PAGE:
Economic Sociology in Korea
Economic Sociology in Korea
by Jung Ji Wook
The complex relations between economy and society had long been a prominent topic among Korean sociologists given the country’s tumultuous path to postwar recovery and development. But the so-called “new economic sociology” was first introduced to South Korea in the early 1990s by a group of scholars who were trained in major North American universities, precisely when economic sociology emerged as one of the major subfields within sociology. Key members of the group included Gil-Sung Park (Korea University); Usic Kim (Ewha Womans University); Dukjin Chang, Jaeyeol Yee (Seoul National University); and, Yong-Hak Kim, Joon Han, Chan Woong Park (Yonsei University).
One unique aspect of economic sociology in South Korea, particularly during its early stage, was the strong emphasis given to social network analysis. As a result, for a long time, Korean sociologists in other fields perceived economic sociology as overlapping with social network analysis. One reason was that several pioneers of Korean economic sociology, including Yong-Hak Kim and Jaeyeol Yee, popularized social network analysis in South Korea and employed it successfully in answering empirical questions. More importantly, unique institutional features of the Korean economy and society, especially an economy dominated by family-owned business
groups (chaebol) and social norms based on interpersonal relations (inmaek) were conducive to social network analysis. Several studies on those two issues demonstrated not only positive aspects of network-based economic and social systems in Korea but also its dark side.
For instance, analyzing 30 major business groups in Korea before the Asian Financial Crisis, Jaeyeol Yee (2000) demonstrated how excessive reliance on network-based resources led to the bankruptcy of several business groups during the crisis. In another important study using large-scale opinion survey data, Usic Kim (2002) showed that a higher level of network activities was positively correlated with a higher level of bribery endorsement and rule-violation behavior among Korean respondents.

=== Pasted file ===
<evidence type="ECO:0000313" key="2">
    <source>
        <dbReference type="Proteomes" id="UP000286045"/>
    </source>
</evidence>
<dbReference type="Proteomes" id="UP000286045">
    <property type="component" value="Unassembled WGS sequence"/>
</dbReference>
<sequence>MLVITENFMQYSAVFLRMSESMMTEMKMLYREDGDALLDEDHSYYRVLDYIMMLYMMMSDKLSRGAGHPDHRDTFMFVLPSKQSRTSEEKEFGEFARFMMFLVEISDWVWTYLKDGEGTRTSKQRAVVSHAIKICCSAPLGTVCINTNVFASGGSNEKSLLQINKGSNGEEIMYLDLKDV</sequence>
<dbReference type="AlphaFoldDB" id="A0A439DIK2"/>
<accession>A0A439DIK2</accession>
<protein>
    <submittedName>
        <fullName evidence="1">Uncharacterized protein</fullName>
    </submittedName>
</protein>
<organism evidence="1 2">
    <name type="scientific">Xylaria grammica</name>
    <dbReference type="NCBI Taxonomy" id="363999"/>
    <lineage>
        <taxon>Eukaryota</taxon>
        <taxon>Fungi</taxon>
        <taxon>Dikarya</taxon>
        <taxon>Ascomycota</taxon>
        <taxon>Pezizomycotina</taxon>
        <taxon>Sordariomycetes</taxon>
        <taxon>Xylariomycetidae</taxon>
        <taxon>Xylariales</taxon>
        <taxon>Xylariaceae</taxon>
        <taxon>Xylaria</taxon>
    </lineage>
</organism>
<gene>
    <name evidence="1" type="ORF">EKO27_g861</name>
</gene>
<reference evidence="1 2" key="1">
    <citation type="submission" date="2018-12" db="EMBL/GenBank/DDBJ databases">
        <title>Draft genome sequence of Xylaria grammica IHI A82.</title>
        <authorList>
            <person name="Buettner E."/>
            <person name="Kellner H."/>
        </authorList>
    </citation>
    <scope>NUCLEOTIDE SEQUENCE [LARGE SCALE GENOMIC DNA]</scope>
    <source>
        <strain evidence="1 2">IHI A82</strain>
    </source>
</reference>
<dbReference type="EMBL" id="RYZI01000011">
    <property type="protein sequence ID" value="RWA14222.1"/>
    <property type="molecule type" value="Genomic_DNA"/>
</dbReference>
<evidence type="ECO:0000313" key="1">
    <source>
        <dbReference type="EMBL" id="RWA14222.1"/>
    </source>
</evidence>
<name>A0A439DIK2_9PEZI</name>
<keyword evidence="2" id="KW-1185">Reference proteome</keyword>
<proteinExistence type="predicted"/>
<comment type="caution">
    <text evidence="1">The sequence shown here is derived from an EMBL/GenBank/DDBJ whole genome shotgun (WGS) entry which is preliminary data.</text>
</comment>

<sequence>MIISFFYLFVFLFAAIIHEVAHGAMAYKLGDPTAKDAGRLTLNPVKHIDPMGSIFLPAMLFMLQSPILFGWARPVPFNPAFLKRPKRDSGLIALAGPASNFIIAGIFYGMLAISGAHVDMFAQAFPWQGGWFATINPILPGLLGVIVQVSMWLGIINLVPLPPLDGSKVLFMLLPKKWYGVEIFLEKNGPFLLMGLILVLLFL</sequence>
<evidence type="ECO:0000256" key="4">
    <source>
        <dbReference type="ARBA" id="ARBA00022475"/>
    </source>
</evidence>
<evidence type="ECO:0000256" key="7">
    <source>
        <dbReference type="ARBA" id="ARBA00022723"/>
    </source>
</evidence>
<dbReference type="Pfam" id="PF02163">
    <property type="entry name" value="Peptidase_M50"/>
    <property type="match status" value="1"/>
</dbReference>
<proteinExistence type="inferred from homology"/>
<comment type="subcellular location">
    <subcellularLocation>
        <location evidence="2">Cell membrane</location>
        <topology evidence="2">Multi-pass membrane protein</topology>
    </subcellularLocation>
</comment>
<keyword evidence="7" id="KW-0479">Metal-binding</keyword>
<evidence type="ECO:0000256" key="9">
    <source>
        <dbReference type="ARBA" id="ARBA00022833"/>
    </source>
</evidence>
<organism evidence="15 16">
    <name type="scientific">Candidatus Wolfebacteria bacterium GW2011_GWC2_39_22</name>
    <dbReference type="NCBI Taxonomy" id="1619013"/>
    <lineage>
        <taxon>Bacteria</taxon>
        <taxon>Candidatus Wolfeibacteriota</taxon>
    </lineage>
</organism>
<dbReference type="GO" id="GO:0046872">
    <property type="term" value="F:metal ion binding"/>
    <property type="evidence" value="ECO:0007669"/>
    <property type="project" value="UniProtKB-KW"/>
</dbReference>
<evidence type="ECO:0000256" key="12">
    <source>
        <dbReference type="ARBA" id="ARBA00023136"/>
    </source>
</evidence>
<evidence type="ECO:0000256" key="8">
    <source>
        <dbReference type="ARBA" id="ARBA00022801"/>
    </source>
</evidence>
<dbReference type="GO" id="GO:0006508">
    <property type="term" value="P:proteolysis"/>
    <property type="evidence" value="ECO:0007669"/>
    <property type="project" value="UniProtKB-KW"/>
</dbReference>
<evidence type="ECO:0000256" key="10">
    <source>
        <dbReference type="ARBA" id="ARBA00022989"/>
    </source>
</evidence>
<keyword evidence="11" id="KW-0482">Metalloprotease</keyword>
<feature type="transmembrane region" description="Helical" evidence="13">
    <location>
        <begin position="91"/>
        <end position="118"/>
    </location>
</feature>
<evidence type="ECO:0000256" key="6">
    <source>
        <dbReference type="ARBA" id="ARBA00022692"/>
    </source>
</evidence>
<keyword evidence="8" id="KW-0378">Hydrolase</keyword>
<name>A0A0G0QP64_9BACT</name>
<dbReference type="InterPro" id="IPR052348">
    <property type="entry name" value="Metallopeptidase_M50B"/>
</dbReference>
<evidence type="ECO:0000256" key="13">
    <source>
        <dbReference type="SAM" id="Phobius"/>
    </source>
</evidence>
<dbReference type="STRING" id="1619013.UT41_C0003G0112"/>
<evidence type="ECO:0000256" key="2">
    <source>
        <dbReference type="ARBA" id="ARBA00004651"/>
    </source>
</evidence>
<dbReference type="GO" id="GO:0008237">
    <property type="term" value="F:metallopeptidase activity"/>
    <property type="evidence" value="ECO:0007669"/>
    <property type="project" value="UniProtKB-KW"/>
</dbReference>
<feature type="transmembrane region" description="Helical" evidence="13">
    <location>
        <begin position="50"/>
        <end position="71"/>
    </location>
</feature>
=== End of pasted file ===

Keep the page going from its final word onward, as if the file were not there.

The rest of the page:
The tight alignment with social network analysis, although initially useful for promoting
economic sociology, prevented it from having a broad impact on other subfields in Korean sociology. Critics pointed out that Korean economic sociologists were mostly interested in introducing US-based theories and concepts without providing a deeper understanding of key socio-economic issues in South Korea. A new generation of economic sociologists in Korea, however, has begun to explore a broad array of important social and political issues in contemporary Korea society. Noticeable examples are Soohan Kim’s (Korea University) studies on workplace gender inequality, Hyunji Kwon’s (Seoul National University) work on nonstandard work arrangements and their effects on wage and work hours, and Joonkoo Lee’s
(Hanyang University) research on global value chains and labor rights.
Economic sociologists in South Korea are primarily employed in major sociology departments. A few sociologist are also hired at business schools, public policy schools or international studies programs, but the numbers are small.
Two major venues for Korean economic sociology are Korean Journal of Sociology (한국사회학), which is also an official journal of the Korean Sociological Association, and Economy and Society (경제와 사회). Some Korean economic sociologists also publish in management journals in Korea, such as Korean Management Review and Korean Journal of Management (인사조직연구).
Yee Jaeyeol. 2000. “기업의 구조와 변화: 재벌조직을 중심으로”, < 한국사회> 3집, 고려대
한국사회연구소. (“The Structure and Change of Firms: With Special Emphasis on Chaebol.” Han'guksahoe 3. Institute for Korean Society, Korea University).
Kim, Usic. 2002. “Structural Signal as a Link between Network Structure and Rule-Violation Behavior.” Korean Journal of Sociology 36(6): 57-82.